If you are still subject to cannabis-related preliminary proceedings, we will be happy to advise you on your options and take appropriate action.

Getting out of prison through cannabis legalisation?

Does the change in the legal situation also have an impact on people who are currently serving a prison sentence for a cannabis offence or have been fined?

That depends very much on the individual case. In principle, judgements can only be changed if the sentence has at least not yet been fully enforced. For example, if a fine has already been paid, it cannot simply be demanded back.

However, anyone who is currently still serving a prison sentence or has not yet paid their fine has a good chance of obtaining a favourable change to their sentence if the offences committed would no longer be punishable as things stand today or would be punished less severely. In these cases, there is a good chance that prisoners will be released from prison earlier or can avoid paying their fine. If several offences have been committed, i.e. an overall sentence has been imposed, the competent court must also reassess the new legal situation on application and form a new overall sentence. This can also have a positive effect for the convicted person.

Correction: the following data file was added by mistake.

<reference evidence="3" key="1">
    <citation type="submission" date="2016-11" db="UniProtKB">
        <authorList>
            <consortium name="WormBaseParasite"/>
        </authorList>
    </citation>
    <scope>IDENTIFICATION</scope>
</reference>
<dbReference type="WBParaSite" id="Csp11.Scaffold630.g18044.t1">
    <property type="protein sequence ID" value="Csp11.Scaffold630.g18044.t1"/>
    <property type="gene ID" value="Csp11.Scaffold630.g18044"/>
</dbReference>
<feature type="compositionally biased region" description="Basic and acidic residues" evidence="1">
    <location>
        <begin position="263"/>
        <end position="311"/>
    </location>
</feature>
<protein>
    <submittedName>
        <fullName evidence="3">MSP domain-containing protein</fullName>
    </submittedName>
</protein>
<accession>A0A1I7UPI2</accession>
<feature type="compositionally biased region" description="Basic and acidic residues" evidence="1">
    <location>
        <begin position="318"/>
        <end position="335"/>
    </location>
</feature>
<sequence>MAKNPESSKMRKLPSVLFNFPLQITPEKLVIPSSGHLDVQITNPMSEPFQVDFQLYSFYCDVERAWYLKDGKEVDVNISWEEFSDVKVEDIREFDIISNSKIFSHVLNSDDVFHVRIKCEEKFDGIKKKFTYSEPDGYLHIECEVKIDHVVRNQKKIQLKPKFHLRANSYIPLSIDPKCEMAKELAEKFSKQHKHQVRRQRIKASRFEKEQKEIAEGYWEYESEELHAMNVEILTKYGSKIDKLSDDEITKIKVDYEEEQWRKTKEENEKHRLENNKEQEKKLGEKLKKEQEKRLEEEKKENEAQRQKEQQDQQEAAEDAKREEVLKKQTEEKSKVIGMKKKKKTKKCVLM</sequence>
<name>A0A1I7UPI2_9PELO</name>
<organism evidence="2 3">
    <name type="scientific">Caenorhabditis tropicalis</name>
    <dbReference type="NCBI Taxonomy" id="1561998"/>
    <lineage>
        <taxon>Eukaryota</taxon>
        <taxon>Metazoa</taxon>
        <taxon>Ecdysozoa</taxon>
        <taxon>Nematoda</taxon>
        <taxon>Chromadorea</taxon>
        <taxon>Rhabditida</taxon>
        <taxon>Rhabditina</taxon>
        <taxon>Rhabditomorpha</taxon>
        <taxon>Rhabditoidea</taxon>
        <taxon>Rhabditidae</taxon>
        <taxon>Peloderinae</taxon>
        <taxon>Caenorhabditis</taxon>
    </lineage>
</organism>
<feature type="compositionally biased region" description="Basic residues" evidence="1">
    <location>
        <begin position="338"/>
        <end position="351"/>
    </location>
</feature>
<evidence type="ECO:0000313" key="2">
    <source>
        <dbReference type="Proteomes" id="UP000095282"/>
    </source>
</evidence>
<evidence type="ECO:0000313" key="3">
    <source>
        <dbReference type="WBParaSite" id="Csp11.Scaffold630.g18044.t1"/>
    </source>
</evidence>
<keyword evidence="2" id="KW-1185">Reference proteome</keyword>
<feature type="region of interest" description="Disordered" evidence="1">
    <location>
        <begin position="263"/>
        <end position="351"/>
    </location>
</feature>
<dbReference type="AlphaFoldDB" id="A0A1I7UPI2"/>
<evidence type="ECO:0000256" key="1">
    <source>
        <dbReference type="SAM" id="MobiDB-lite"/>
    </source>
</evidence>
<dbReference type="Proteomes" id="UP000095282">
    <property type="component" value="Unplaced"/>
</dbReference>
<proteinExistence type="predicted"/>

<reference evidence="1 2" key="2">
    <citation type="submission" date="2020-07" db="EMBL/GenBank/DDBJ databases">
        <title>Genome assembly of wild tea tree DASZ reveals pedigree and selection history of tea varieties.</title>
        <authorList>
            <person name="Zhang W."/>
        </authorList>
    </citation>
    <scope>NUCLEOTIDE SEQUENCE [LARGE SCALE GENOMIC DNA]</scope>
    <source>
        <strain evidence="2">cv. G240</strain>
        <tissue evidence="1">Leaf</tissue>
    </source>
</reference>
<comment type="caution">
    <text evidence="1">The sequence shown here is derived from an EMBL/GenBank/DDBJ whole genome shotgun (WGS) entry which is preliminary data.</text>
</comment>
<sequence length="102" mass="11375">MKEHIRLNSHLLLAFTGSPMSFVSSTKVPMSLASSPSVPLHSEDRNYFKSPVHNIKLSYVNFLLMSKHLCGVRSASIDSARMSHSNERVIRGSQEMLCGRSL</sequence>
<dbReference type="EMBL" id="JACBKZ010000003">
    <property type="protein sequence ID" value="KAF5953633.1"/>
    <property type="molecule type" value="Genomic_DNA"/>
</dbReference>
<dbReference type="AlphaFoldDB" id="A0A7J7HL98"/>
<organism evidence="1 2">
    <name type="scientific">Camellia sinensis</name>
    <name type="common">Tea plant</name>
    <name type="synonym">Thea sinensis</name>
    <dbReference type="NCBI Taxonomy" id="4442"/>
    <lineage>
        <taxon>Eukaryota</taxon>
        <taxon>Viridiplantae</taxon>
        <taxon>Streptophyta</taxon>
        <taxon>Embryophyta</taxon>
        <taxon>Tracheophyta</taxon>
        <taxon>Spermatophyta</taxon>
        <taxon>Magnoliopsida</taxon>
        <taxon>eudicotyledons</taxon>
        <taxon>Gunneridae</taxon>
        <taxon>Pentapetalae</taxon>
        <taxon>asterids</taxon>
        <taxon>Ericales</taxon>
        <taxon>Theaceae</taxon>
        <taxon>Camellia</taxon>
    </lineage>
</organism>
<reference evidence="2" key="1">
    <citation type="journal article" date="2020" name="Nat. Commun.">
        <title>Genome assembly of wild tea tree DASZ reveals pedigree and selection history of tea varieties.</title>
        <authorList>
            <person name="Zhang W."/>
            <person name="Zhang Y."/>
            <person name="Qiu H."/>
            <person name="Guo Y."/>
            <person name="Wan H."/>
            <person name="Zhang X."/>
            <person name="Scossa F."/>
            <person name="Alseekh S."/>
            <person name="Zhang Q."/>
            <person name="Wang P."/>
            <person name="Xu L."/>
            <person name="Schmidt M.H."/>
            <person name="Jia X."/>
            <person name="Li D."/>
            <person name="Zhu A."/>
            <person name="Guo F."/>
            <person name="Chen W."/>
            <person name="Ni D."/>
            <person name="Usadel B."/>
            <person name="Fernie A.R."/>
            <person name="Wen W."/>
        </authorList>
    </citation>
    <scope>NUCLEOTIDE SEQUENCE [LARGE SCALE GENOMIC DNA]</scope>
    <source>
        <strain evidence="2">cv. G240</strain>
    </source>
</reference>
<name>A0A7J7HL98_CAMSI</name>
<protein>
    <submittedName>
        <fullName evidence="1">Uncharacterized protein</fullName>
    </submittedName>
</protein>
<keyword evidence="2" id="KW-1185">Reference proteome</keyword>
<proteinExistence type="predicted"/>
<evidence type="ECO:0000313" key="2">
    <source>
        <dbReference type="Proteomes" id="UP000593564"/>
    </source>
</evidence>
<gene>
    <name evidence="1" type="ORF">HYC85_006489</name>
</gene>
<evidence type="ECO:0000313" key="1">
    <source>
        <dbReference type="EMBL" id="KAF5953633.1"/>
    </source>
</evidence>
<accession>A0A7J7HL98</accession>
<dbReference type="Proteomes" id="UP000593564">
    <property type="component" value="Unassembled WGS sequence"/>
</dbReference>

It goes without saying that the chances in this regard should be thoroughly examined from a legal perspective and the options for action should be discussed with a lawyer.

It is particularly advisable to take action in this regard at an early stage. The judiciary is already expecting a veritable wave of applications and will probably be heavily overloaded in the near future; the applications will be processed correspondingly slowly.

How will the change in the law affect entries in the Federal Central Criminal Register?

In principle, convictions are recorded in the Federal Central Criminal Register for a period of between five and twenty years, unlike in the certificate of good conduct. This long period is often a major problem, especially for people who want to work in the public sector.

However, the new KCanG now offers new opportunities to have entries erased, at least in the case of cannabis-related convictions. §§ 40 ff. KCanG, which are due to come into force on 01.01.2025, regulate the eligibility for expungement via a conviction under Section 29 BtMG in connection with cannabis if certain conditions are met.